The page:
Monday, 30 October 2017

PINE NUTS PRODUCTION IN PAKISTAN


A pine cone is an organ of the pine tree containing its reproductive structures. Pine trees are only one of the conifer, or "cone-bearing," plants; others include cedars, firs, cypresses, and redwoods. Pine cones, like the reproductive organs of other conifers, come in male and female varieties.
Pine nuts (Chilghoza) are an edible seed, found inside pine cones.
In Pakistan, Chilgoza is found in the Khyber Pakhtunkhwa and Baluchistan Provinces, Murree and Kotli Sattian hills in the Punjab province, the Northern Areas (Gilgit Agency) and Kashmir. Chilgoza pine is a hardy tree and can endure excessive drought, high winds, and severe cold in the winter. Nearly 20 percent of the Pakistani forests comprise of Chilgoza trees.


Pakistan is among the world top pine nut producers. In season 2015/2016, Pakistan produced 3,000 MT(kernel basis) of pine nuts, equals to that in previous season, representing 15% of the global production. China remained the largest pine nut producer despite the sharp decrease, with a crop of 5,000 Mt, accounting for 26% of world production. The second largest producer is the Russian Federation (4,050 MT, 21% share), followed by North Korea, Afghanistan and Pakistan (3.000 MT, 15% share). Pakistani pine nuts were exported to China, US, UK, Scandinavian countries, Middle East and Europe.


Pine tree is very slow growing. In year 2013, it was assessed as Near Threatened (NT) species under IUCN red list (IUCN, 2015). The Chilgoza forests of Sulaiman Range are the world’s largest pure stand covering a total area about 260 km2. This forest provides habitat to the Markhor species which is also endangered under IUCN red list. The forest has provided an essential source of livelihoods for local communities and has the potential to reduce soil erosion.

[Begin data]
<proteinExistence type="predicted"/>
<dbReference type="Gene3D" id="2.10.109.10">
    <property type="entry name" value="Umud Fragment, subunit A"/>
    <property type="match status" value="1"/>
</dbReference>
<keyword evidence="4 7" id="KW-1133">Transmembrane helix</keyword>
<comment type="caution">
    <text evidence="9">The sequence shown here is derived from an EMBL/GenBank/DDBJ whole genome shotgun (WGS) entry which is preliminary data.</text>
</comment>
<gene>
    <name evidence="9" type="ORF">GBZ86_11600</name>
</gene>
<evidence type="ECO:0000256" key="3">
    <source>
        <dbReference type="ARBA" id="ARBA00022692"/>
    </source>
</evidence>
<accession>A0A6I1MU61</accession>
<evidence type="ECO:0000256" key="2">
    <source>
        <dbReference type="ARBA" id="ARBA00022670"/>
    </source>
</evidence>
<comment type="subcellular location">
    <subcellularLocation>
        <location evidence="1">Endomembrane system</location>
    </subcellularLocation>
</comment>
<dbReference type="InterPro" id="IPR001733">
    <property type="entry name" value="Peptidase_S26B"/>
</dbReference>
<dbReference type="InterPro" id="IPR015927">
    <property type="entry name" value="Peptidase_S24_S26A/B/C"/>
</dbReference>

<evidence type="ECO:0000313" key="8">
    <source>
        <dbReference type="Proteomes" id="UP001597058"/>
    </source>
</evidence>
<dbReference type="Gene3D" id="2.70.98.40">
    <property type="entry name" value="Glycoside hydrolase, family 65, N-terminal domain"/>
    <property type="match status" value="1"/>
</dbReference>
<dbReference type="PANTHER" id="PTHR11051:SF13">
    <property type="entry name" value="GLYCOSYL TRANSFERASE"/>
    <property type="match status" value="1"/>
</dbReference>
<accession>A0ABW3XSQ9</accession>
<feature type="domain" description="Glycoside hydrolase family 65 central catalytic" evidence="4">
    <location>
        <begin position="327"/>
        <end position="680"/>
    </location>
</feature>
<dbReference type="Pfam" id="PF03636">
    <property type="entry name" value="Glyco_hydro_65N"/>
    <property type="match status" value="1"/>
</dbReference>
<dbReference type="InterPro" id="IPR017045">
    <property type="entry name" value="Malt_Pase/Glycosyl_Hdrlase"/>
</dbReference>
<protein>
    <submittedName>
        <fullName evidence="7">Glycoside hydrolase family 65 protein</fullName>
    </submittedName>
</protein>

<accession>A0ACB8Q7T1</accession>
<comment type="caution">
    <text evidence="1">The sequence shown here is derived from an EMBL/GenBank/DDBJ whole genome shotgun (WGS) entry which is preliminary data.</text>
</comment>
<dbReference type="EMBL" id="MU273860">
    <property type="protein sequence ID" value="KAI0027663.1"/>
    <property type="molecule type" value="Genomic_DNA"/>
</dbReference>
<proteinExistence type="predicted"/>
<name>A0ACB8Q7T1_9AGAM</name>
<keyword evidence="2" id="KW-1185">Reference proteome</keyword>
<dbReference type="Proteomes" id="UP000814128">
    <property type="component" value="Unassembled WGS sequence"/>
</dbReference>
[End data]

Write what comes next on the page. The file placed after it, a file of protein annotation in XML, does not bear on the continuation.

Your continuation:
However, the forests are under great threat due to uncontrolled cutting and extensive grazing on land. Communities cut down trees for space, for fuel and for livelihood. Middlemen make huge profits while locals earn little. Therefore they resort to cutting trees for timber rather than collecting nuts. As demand grows, pine nuts are increasingly collected unsustainably. Instead of leaving a few cones thus allowing natural regeneration, communities gather all the cones they find.
NaturePakistan (WWF) has set up a project to cut out the middlemen who buy chilgozas from villagers. Also the harvesters get 2000 rupees for each tree they fell currently, but there is now a 10,000 rupee fine for cutting down a young tree.
                                                  

1 comment:

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